Five Laws of Trust for Communicators

As a communications or public relations professional, you’ll work with a plethora of other professionals: stakeholders, subject matter experts, journalists, bloggers, employees at every level of an organization and other communications colleagues.

Key to ensuring your work is solid is to form a good working relationship, one that establishes trust and credibility. This is, I realize, easier said than done. Still, by committing to these five basic essentials throughout your career, you’ll  find that others will begin to build confidence in you.

1. Say what you’ll do, and do what you say. This is particularly important in working with others who do not know you or your work. If you say you’ll deliver a story or a PR plan, or return a phone call, do it – and do it when you say you’ll do it. Understanding that in today’s world, communications doesn’t stop just because you got slammed with five other tasks will make you empathetic to others’ needs. Be credible!

2.  Tactfulness still goes a long way. When working on any particular project, remember that you’ll likely encounter multiple viewpoints. How you communicate details, particularly when referring to issues or delicate matters, can be a very important component. So, be sure you say these things as tactfully as possible. (Note: There is a time for laying it out there, but this wouldn’t be considered normal practice!)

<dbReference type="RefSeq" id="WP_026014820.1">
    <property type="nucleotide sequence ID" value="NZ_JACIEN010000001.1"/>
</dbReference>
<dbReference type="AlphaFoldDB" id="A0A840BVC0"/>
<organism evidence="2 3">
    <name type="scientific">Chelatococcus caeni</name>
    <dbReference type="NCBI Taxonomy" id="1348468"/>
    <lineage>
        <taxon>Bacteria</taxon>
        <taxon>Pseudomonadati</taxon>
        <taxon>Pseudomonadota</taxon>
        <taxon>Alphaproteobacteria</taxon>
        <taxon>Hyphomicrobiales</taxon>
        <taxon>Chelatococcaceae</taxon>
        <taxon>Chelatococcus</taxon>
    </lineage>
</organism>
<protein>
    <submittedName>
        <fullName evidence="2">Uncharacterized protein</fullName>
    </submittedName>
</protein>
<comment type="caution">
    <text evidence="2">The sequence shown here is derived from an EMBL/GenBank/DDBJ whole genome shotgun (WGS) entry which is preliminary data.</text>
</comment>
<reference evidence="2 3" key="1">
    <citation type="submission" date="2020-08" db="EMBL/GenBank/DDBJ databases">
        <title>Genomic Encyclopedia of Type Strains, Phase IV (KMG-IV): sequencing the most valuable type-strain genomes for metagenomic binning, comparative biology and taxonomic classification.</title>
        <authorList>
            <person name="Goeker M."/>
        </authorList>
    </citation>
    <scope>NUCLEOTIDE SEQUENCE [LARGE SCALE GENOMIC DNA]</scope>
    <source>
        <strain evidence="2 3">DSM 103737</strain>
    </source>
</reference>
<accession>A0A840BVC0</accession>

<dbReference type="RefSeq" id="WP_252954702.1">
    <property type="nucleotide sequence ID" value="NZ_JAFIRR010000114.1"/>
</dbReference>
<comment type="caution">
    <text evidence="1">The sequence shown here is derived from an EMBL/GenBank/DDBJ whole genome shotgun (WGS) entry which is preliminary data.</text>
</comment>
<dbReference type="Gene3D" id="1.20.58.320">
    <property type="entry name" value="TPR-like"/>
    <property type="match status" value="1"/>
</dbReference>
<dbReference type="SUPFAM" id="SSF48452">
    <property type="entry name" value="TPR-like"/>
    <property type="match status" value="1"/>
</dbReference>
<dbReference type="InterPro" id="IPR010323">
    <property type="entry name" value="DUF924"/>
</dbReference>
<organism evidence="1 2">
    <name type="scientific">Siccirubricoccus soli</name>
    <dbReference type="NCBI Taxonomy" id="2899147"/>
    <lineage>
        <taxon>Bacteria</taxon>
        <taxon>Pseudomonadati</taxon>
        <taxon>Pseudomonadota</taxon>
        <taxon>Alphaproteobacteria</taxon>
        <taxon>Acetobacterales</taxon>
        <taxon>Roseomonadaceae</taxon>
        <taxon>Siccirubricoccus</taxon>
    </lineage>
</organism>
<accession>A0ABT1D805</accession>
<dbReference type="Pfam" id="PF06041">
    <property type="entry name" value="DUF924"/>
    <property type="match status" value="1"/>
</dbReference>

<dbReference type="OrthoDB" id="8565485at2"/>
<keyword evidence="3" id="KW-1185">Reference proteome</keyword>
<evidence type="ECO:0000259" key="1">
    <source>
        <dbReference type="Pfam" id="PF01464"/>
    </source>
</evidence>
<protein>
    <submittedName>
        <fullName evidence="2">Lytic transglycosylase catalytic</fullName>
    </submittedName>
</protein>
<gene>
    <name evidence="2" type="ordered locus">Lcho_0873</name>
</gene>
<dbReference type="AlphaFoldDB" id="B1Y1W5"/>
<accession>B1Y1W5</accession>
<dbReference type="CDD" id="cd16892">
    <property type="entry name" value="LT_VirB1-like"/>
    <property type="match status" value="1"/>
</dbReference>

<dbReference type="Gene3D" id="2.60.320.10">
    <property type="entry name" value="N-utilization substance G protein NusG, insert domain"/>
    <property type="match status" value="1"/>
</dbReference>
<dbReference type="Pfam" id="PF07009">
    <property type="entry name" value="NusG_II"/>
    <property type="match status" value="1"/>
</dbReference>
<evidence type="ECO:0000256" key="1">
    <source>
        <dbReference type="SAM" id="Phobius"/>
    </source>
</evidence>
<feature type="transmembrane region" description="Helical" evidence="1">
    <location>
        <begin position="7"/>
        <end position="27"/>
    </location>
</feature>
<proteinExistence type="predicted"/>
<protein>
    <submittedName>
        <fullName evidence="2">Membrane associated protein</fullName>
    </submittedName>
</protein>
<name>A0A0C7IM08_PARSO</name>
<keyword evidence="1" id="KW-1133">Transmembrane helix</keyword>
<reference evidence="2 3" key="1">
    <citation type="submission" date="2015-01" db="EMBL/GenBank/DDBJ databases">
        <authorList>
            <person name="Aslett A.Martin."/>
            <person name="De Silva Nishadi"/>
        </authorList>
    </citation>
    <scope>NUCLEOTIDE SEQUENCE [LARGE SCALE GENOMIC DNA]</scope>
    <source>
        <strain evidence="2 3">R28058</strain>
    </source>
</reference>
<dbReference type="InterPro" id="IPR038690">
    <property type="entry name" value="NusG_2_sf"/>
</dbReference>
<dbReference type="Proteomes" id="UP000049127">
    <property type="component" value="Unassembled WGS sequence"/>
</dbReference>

3.  Know when to ditch your desk. I know, I know. Your life blood is tied to your laptop, which sits neatly on your desk. Remember, it’s a laptop, which means it – and you – can travel. Learn to discern when that’s necessary. Do you need five minutes of face time vs. a phone call or email? Or, do you need to catch a flight to that satellite office and spend a day with stakeholders in another city? I’ve tromped through airplane maintenance hangars and along railroad tracks to ensure I “get it” and that stakeholders I’m working with know that I am interested in and value their efforts. Rolling up your sleeves and seeing what others deal with on a daily basis will always give you insight. In the end, this results in clearer communications, which helps engender confidence in you and your work.

4.  Share your expertise. Being current on your company means you must be current on your company’s industry. Scanning the environment and recognizing industry trends not only helps you do your job better but also puts you in a position to provide story ideas to colleagues or meaty content to journos and bloggers. Being helpful to others, especially when that help is not requested, will carve a special place for you in the landscape. And add to your trust quotient.

5. Be a careful listener. People love to share their stories. If you’re in communications, you probably thrive on hearing those stories and putting them to good use. Getting someone’s story or request wrong — or worse, not hearing the request – is a sure-fire way to erode credibility. Be sure you listen well to others and respond appropriately.

These are among my top five must-dos but by no means all the things a communicator can do to build confidence. What habits have you formed to ensure your own trustworthiness?  And what do you see as the most important thing you can do, or have done, to build trust?

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